5 Tips to Protect Yourself From Higher Taxes

Is there any doubt that higher taxes are coming?

The federal government has provided Americans with trillions of dollars in stimulus money, and there is likely at least another trillion – probably more – headed our way.

To update an old expression for 2020, “A trillion here, a trillion there… pretty soon you’re talking real money.”

Lots of taxpayer dollars will be needed to help plug that hole, although at this point, even a widespread tax increase kind of seems like an ant blocking a fire hose.

Additionally, President-elect Joe Biden intends to raise taxes on those making more than $400,000 and on corporations, and he also intends to increase taxes on capital gains and dividends for those making $1 million or more.

The current tax rate on long-term capital gains and dividends for most investors is 15%. The highest earners pay as much as 23.8%. Under Biden’s tax proposal, the capital gain rate for those making $1 million would go up to ordinary income tax rates, which, for the top bracket, is 39.6%.

During the campaign, Biden insisted that he would raise taxes only on the wealthy and highest earners. Of course, politicians are known for not always saying what they mean or meaning what they say.

Remember “Read my lips, no new taxes”? Two years later – new taxes.

So it’s possible that more of us than just the top earners will see a tax increase in the next year or so.

Here are several year-end tax moves to make now that could save you big if taxes go higher.

  • Convert to a Roth IRA. If you’re expecting your tax rate to go up in the future, you may want to consider converting your existing IRA to a Roth IRA. The difference is that you’ll pay tax on IRA withdrawals, but not on Roth IRA withdrawals.
    However, in order to make the conversion, you’ll pay tax on the IRA withdrawal this year. That could be a substantial amount, so you’ll have to weigh whether it’s worth it to pay tax on a large lump sum today versus no tax on withdrawals in the future.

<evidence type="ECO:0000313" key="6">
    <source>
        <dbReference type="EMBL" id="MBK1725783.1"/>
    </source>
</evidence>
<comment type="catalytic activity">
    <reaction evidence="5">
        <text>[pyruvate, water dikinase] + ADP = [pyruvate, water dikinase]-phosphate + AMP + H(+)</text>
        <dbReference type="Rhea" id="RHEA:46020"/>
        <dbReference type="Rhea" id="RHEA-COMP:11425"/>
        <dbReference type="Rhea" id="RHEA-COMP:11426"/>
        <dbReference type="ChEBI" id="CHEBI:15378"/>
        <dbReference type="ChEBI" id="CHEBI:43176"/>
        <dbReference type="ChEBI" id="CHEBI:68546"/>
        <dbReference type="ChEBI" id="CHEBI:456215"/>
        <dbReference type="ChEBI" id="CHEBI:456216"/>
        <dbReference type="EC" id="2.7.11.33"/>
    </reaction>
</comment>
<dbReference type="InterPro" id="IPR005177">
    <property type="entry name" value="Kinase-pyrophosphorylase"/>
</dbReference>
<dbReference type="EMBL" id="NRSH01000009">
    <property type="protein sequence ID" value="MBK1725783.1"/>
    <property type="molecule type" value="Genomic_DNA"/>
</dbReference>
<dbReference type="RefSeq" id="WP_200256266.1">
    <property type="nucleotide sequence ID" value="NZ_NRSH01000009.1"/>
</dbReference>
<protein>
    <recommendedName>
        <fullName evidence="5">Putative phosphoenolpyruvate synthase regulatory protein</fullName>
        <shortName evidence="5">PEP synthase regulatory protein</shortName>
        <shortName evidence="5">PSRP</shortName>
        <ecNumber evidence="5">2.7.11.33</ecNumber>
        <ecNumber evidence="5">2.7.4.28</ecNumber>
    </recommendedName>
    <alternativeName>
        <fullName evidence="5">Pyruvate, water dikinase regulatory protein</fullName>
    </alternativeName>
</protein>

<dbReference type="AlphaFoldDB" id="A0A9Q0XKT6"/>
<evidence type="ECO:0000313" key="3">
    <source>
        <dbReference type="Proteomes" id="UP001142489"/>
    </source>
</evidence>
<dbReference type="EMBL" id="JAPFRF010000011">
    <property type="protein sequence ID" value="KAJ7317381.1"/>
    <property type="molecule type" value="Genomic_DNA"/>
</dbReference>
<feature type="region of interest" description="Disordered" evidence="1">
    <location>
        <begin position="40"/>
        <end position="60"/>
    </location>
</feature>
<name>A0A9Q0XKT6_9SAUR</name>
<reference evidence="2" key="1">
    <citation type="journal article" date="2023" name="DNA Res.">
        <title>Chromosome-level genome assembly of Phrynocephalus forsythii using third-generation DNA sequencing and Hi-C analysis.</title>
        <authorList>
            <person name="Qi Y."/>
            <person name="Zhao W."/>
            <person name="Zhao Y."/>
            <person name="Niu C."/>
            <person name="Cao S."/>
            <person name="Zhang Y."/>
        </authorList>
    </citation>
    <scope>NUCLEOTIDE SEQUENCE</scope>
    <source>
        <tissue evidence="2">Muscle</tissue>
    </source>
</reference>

• Take charitable deductions. As part of the Coronavirus Aid, Relief, and Economic Security (CARES) Act, the stimulus package passed earlier in the year, taxpayers can donate up to $300 for an individual or $600 for a married couple and deduct the donation from their taxes, even if they take the standard deduction.
    If you itemize, you can donate up to 100% of your adjusted gross income as a deduction.
  • Donate appreciated assets. Rather than giving cash, you can save yourself capital gains taxes by donating assets, like stocks that have appreciated in value.
    Let’s say you plan on donating $1,000 to your favorite charity. Instead of writing a check with after-tax money, consider donating $1,000 worth of one of your stocks. You avoid the capital gains tax, and the charity receives the $1,000 worth of stock.

For tips on how to make sure your generous donations to charity are being used wisely, be sure to check out my article on vetting charities.

  • Take capital gains this year. If you’re concerned you’ll pay more in capital gains tax next year than you will this year, it may make sense to capture those gains before year-end. That way, you’ll keep more of the gain rather than sending it to Uncle Sam.
  • Own master limited partnerships (MLPs). MLPs are usually, though not always, oil and gas pipeline companies. They pay distributions, not dividends.
    The major difference is a distribution is considered a return of capital. That means it is not taxed as a dividend in the year it is received. Rather, it lowers your cost basis by the amount received.

For example, if you receive $1 per share in distributions, your cost basis would decline by $1 per share.

Your capital gains will be larger when you sell, but while you own the stock, you will not pay tax on most or all of the distribution until your cost basis is reduced to zero.

An important thing to know about MLPs is that at the end of the year, you receive a K-1 tax statement, not a 1099-DIV. A K-1 can be more complicated, and some accountants charge more for handling a K-1.

You work (or worked) hard for your money. You deserve to keep every dollar that you’re legally entitled to. The tips mentioned above will help you do just that.

Good investing,

— Marc

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Source: Wealthy Retirement